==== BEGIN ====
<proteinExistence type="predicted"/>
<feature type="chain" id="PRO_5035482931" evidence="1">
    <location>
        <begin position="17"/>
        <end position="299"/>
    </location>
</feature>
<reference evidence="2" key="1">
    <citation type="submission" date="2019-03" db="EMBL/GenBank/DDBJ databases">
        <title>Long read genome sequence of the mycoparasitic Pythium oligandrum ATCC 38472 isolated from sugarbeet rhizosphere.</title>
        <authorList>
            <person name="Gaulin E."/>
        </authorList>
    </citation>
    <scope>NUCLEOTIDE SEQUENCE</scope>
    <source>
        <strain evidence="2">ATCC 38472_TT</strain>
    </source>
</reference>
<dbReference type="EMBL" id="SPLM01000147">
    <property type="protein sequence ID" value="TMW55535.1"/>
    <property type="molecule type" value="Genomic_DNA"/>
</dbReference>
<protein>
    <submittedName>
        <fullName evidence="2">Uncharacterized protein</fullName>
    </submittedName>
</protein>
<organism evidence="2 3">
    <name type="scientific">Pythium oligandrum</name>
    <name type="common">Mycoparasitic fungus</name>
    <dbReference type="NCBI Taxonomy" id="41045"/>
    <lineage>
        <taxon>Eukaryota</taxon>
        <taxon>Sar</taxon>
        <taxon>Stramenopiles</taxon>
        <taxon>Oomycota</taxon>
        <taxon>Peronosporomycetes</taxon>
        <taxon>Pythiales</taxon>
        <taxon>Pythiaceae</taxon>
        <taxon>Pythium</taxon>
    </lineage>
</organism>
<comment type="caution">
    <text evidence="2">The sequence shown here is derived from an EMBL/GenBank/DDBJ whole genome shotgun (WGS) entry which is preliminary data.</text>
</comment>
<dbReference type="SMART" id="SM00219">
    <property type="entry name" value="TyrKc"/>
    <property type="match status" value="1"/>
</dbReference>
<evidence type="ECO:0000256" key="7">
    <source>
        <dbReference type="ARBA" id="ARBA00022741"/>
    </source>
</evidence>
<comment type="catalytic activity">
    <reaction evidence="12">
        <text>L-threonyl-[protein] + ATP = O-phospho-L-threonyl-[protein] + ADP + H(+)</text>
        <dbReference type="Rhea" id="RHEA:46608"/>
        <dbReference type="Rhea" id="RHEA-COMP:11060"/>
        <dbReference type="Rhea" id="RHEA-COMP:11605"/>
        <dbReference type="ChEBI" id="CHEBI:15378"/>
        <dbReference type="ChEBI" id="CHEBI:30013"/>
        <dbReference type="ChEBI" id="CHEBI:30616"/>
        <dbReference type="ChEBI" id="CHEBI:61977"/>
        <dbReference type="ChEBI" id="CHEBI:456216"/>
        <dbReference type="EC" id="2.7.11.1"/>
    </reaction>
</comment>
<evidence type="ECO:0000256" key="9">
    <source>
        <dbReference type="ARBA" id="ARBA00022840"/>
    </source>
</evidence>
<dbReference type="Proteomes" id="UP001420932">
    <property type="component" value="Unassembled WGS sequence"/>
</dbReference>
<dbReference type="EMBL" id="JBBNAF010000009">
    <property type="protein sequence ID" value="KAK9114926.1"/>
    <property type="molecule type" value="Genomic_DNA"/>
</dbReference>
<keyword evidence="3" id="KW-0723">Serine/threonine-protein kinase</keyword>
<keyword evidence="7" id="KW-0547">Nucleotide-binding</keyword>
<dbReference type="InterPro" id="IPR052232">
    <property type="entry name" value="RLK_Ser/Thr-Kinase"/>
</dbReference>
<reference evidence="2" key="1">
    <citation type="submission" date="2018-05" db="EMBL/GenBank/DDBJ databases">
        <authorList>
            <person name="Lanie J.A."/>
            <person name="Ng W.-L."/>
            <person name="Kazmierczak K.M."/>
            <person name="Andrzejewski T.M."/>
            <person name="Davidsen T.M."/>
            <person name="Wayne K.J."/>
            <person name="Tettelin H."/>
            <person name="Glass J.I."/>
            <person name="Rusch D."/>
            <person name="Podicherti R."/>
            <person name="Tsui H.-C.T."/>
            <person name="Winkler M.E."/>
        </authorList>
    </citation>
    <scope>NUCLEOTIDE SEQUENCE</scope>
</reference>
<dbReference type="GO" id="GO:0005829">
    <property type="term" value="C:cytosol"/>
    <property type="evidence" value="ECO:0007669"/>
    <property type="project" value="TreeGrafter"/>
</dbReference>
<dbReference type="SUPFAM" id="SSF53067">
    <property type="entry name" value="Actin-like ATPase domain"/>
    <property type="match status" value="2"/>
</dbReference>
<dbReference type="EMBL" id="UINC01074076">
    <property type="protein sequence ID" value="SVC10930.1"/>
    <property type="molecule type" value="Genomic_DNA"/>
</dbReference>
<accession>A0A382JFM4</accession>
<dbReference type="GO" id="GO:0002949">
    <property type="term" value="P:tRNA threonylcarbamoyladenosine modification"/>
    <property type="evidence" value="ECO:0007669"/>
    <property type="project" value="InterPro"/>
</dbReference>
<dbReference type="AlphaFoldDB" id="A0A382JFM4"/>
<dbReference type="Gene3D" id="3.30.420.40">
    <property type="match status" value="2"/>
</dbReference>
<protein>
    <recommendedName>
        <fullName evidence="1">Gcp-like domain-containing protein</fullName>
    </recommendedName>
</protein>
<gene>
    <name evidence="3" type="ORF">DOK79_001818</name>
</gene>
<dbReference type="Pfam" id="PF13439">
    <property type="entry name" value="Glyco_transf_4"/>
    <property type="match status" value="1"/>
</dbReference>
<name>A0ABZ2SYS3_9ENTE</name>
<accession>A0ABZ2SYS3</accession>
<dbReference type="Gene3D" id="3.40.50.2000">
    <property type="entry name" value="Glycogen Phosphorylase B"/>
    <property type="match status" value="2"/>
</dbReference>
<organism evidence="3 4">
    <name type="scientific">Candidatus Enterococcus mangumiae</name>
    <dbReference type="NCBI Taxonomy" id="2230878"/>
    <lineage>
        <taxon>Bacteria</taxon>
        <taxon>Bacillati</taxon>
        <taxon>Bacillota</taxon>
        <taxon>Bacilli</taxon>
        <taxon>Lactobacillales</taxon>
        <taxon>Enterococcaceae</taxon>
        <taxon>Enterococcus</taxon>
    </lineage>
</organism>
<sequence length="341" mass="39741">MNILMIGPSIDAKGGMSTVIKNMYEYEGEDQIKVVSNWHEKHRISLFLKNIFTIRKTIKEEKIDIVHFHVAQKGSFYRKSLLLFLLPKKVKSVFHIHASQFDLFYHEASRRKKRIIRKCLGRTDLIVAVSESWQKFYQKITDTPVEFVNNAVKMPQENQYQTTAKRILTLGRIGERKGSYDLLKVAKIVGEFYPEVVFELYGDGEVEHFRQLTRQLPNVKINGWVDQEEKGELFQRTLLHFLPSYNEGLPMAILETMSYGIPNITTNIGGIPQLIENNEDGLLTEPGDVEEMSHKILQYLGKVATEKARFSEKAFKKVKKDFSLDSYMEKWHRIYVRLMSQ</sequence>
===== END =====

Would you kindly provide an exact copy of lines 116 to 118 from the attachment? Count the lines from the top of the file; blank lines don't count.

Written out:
    <property type="protein sequence ID" value="SVC10930.1"/>
    <property type="molecule type" value="Genomic_DNA"/>
</dbReference>